Year Released: 2000
MPAA Rating: PG-13
Running Time: 125 minutes
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If the movies “It’s a Wonderful Life” with Jimmy Stewart and “Scrooged” with Bill Murray got together and had hot holiday sex, the baby resulting from that union could be called “Family Man.”
Jack Campbell (Nicholas Cage) seems to have the perfect life – he’s rich, has a beautiful Manhattan apartment, a closet full of designer suits, a great job on Wall Street, a hot girlfriend and he drives a Ferrari. Life is good. It’s no surprise that he is obsessed with his career and at the end of the day, Jack is really an arrogant prick. A phone call from his college sweetheart Kate Reynolds (Tea Leoni) on Christmas Eve gets him thinking about the choice he made as a young man – get on a plane to England and pursue a career in finance, or stay and begin a life with her. Of course, Jack chose the career and to top it off, he laughs off even the idea of returning Kate’s call. He thinks that anyone who gives two shits about his old college girlfriend must be a loser. But what if he had made a different choice? What if he had stayed behind and not gotten on that plane?
Jack performs a good deed when he has a chance encounter with a man named Cash (Don Cheadle) at a liquor store. Cash returns and forces Jack into a journey that offers him a glimpse at the life he might have had. The next morning, Jack awakens to Kate and the cries of his two children. Jack suddenly takes a detour into family life. He’s on morning kid duty changing diapers and dropping the little ones off at daycare, he’s dirt poor, his wife is a non-profit attorney, he works as a tire salesman at Big Ed’s and, to add insult to injury, he lives in New Jersey! Jack meets up with Cash and desperately pleads to get his old life back. When he finds out that’s not possible, he at least wants to know how long this is going to last. “As long as it takes,” replies Cash. For the moment, Jack is stuck. What follows is Jack’s attempt to tolerate this new “family” life and survive using his Wall Street cunning. When that doesn’t work, he just gives in and discovers that family life is not so bad. Kate is hot – make that damn hot! There’s nothing better than watching a naked Tea Leoni sing in the shower behind sheer glass. His six year-old daughter Annie (Makenzie Vega) is beyond precocious, she’s an overdose of cute and a true charmer. Jack actually begins to enjoy this alternate suburbia and then POOF! it’s gone. Can he ever attain that kind of happiness in his own reality, having made those choices in the past?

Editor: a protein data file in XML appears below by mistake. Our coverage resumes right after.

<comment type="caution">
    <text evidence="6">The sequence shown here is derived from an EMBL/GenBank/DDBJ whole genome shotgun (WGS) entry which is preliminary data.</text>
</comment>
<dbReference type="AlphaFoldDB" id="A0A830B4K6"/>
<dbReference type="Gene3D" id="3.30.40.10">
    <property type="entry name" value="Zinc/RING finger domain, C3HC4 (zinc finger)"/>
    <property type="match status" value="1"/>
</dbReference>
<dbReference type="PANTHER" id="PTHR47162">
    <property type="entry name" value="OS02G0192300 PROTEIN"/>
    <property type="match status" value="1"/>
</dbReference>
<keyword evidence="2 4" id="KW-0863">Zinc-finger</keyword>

This is a sappy Christmas story – basically Scrooge with only one visitor, the ghost of Christmas present in the form of Don Cheadle. Which brings up a thought. Why is it that there have been a rash of films about black characters spiritually guiding a white lead male on some journey of self discovery? There have been several within the last year alone. Black characters are always cool in movies, but do they have some kind of magical powers that I don’t know about? Why is it that this theme keeps coming back in movies? Let’s name the films: ^ The Green Mile: John Coffey guides Tom Hanks with his healing ability. ^ Bedazzled: God is a con in prison with Brendan Fraser and offers spiritual advice. ^ The Legend of Bagger Vance: Will Smith coaches Matt Damon in the golf game of his life. ^ Unbreakable: Sam Jackson opens up Bruce Willis’ eyes in his quest to be a superhero. ^ And now The Family Man where Don Cheadle, presumably an angel from above, gives Nicholas Cage a look at the life he might have had. Just thought I would point this out. (We’ll have to do a feature story on this later, so if anyone has any thoughts on this, drop me an e-mail.)
In any case, this is a “feel good” movie, so if you don’t like this kind of sappy flick, hey, don’t put syrup on your pancakes. I like this kind of film when it is done well, but “feel good” films have gotten a bad name since so many of them are so pitiful. It’s very easy to screw up this kind of movie, especially when the “message” is forced and obvious. When they are great, the results are uplifting (Breaking Away, Field of Dreams, Billy Elliot) and when is done poorly, it can backfire horribly and even make viewers angry (Rocky V, Pay it Forward). I don’t just like “Family Man” because it is a well done feel-good movie, y’see, I am a family man myself. I’ve got two kids, am happily married and have been for nine years. I’ve faced the kinds of choices that Cage’s character does in the film, but I’ve always got my family in mind. I know, shocker, Gore with his bizarre attitudes and strange tastes is a family guy, but I am. A lot of my friends cannot get over it, but I dig being a dad.
Ultimately, “Family Man” succeeds because of a combination of great performances (Tea Leoni is a real standout), a solid script and an ending that is not exactly what you would expect. If you’re looking for a heartfelt, feel-good holiday movie, just give in and enjoy. Or, if you just want to see Tea Leoni grind, totally nude in the shower, “Family Man” has that too.
Posted on December 23, 2000 in Reviews by Chris Gore
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